I'll Be Right There
Please note: MP3s are only kept online for a short time, and if this entry is from more than a couple of weeks ago, the music probably won't be available to download any more.


Elizabeth Cotten - "Freight Train"

Elizabeth Cotten plays slow, deep, aching guitar and squawks her crude and creaking vocal line expressing her inane world view (what does this song mean?).


Destroyer with Frog Eyes - "New Ways of Living"

It took me a few listens, but I've come to embrace Your Blues, Destroyer?s latest album, as if it was my own child. The album?s synth sounds, mostly bad imitations of other instruments, initially come off as corny, but as you explore the fragile melodies (preferably with headphones on) you come to realize that the synth soundscapes create their own fairy tale world, a perfect location for the set of songs.

I saw Bejar (Destroyer?s front and sometimes only man) play in support of the album in Ottawa with Vancouver?s Frog Eyes as his backing band. The synths were replaced by a full rock band and Carey Mercer?s (from Frog Eyes) wild hooting back-up vocals and sharp, loud leads. The latter of which I found overpowering and distracting (though when I mentioned it afterwards, I was jeered out of the room, a social pariah).

This version of ?New Ways Of Living? (recorded with Frog Eyes as part of Destroyer?s CBC studio sessions), (however), outdoes the Your Blues version by a mile. Frog Eyes knits a tight weave of frenetic pop around Destroyer?s camp. The song?s a sustained sprint with Mercer crowding Bejar, pushing him, breathing down his neck. Then at 1:49 Mercer sets in with the perfectly surreal yodel of an undead little girl and the guitars pick themselves up into a wave propelling the song to its anthemic climax.

Posted by Jordan at January 7, 2005 1:02 AM

I've always heard Cotten's name thrown around, but this is actually the first time I've heard her music. She's doing an old stand-by "Freight Train", but her fingerpicking ability is amazingly solid and fluid. Very impressive stuff. I took a look on Amazon, and she has very little material released which is a shame. Going to have to snag some of it.

On the new Jake Speed and the Freddies album, they actually have a song about Elizabeth too. Her influence should be just as pervasive as Mississippi John Hurt's considering the similiarity of their styles.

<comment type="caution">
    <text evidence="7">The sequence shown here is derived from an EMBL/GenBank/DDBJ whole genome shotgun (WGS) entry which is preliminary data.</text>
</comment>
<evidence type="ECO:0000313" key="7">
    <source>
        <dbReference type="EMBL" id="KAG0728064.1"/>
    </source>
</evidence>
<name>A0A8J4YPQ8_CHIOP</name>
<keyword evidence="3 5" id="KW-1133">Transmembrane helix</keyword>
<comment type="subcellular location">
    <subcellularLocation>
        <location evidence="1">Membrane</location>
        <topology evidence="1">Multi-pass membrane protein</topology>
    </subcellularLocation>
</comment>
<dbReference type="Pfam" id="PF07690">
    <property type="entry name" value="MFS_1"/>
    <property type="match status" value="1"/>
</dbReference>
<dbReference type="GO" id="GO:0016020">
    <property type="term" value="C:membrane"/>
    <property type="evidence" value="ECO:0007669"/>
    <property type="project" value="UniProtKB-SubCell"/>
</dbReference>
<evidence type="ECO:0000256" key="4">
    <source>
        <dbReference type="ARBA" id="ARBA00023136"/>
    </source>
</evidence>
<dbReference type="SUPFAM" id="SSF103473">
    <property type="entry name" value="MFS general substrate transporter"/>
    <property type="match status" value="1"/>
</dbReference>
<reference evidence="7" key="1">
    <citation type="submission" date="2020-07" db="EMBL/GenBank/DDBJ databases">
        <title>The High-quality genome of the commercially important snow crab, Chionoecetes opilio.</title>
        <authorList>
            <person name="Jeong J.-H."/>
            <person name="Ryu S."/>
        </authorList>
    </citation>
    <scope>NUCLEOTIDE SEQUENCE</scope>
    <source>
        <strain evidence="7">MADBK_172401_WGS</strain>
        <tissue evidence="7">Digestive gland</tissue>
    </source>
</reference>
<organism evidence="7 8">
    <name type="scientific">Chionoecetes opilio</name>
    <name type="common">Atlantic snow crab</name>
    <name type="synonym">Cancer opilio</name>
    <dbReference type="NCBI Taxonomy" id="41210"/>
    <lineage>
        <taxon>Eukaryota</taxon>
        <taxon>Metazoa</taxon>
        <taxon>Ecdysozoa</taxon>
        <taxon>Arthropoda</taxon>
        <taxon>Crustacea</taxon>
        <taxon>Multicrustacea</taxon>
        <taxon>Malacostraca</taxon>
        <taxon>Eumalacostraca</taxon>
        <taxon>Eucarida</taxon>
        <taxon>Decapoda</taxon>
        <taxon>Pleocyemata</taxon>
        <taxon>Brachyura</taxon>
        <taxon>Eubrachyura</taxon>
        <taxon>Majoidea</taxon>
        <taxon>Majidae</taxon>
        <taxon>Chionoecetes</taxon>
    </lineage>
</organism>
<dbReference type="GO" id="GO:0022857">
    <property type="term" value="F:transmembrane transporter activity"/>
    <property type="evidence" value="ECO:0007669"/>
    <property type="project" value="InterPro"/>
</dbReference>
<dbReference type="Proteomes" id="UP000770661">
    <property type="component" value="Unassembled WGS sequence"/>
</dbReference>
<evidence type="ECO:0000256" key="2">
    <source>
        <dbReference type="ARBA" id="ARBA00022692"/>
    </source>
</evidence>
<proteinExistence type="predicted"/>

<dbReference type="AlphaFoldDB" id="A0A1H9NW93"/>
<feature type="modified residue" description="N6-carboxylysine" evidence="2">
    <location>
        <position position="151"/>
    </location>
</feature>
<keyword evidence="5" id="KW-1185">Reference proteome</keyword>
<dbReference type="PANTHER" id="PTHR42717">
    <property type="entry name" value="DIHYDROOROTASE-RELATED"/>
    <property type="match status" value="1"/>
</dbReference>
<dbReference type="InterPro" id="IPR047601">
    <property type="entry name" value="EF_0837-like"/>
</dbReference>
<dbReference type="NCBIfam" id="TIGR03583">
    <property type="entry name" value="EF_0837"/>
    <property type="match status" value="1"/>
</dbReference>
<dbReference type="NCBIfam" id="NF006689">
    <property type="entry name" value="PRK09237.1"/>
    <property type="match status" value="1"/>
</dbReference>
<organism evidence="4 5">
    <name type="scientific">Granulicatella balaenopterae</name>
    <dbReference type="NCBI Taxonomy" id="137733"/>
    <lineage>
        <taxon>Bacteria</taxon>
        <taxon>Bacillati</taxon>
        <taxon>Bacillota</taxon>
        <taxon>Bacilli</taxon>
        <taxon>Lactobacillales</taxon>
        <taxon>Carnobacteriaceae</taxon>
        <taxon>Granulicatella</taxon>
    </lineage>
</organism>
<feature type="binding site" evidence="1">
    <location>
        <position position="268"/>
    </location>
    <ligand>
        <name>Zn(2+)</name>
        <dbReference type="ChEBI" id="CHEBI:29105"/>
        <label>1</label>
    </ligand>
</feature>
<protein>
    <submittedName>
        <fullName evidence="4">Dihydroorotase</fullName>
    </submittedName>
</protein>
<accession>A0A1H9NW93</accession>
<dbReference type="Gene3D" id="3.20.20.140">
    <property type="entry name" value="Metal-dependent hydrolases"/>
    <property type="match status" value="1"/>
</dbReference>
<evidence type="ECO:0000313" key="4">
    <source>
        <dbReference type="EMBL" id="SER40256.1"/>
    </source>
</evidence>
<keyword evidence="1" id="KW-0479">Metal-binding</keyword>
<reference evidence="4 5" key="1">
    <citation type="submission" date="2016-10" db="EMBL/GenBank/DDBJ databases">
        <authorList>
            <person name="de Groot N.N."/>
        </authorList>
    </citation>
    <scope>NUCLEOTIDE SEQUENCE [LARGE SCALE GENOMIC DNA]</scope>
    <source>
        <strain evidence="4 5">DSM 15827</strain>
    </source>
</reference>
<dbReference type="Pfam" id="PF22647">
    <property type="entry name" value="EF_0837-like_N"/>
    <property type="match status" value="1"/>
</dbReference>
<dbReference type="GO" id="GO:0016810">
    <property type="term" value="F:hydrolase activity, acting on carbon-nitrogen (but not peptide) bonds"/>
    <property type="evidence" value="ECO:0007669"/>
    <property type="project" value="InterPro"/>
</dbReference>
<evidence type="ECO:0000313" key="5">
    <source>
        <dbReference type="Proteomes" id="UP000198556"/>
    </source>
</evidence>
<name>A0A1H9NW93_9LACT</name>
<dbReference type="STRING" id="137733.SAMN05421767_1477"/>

Posted by Bart at January 7, 2005 2:09 AM

The first verse sounds to me like an escaping slave headed north.

In general, the song is full of tropes that appear in lots of old spirituals and folk songs throughout the American vernacular tradition.

Posted by Jesse at January 7, 2005 2:54 AM

Cotton was an amazing woman. She wrote Freight Train when whe was twelve and began performing after a long hiatus in the 40's when she was in her 60's and kept at it until she was 90!

Read more @ http://www.sologuitarist.net/elizabethcotten.html

Posted by brenda at January 7, 2005 4:39 AM

I believe she was Pete Seeger's nanny.

I think she played left-handed but with right-handed stringing.

Posted by Theo at January 7, 2005 7:43 AM

I think I like the album version of the destroyer song more. Maybe I should just give this version more time, it certainly took a few listens to get into Your Blues. Anyhow, thanks, this is a good teaser for the EP that's coming out next year.

Posted by Dan at January 7, 2005 12:00 PM

Hey there! This was my favorite track from that session for the very same reason as you (Mercer), and I posted it, too. Funny.

Posted by jennifer at January 7, 2005 1:02 PM

Love the Destroyer tune, can't ever get enough Destroyer.

Posted by b pilla at January 7, 2005 5:45 PM

When the grateful dead covered her tune, they were quick to actually send her a royalty check in the sixties/seventies so Elizabeth Cotton bought a dishwasher. I'm glad someone made her load easier to bear.

Posted by burntfriedman at January 10, 2005 7:40 AM

That Destroyer song is awesome! Way better than the original. Check out the rest of the CBC set at


Posted by GeneticFreek at January 22, 2005 12:29 AM

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Sean Michaels is the founder of Said the Gramophone. He is a writer, critic and author of the theremin novel Us Conductors. Follow him on Twitter or reach him by email here. Click here to browse his posts.

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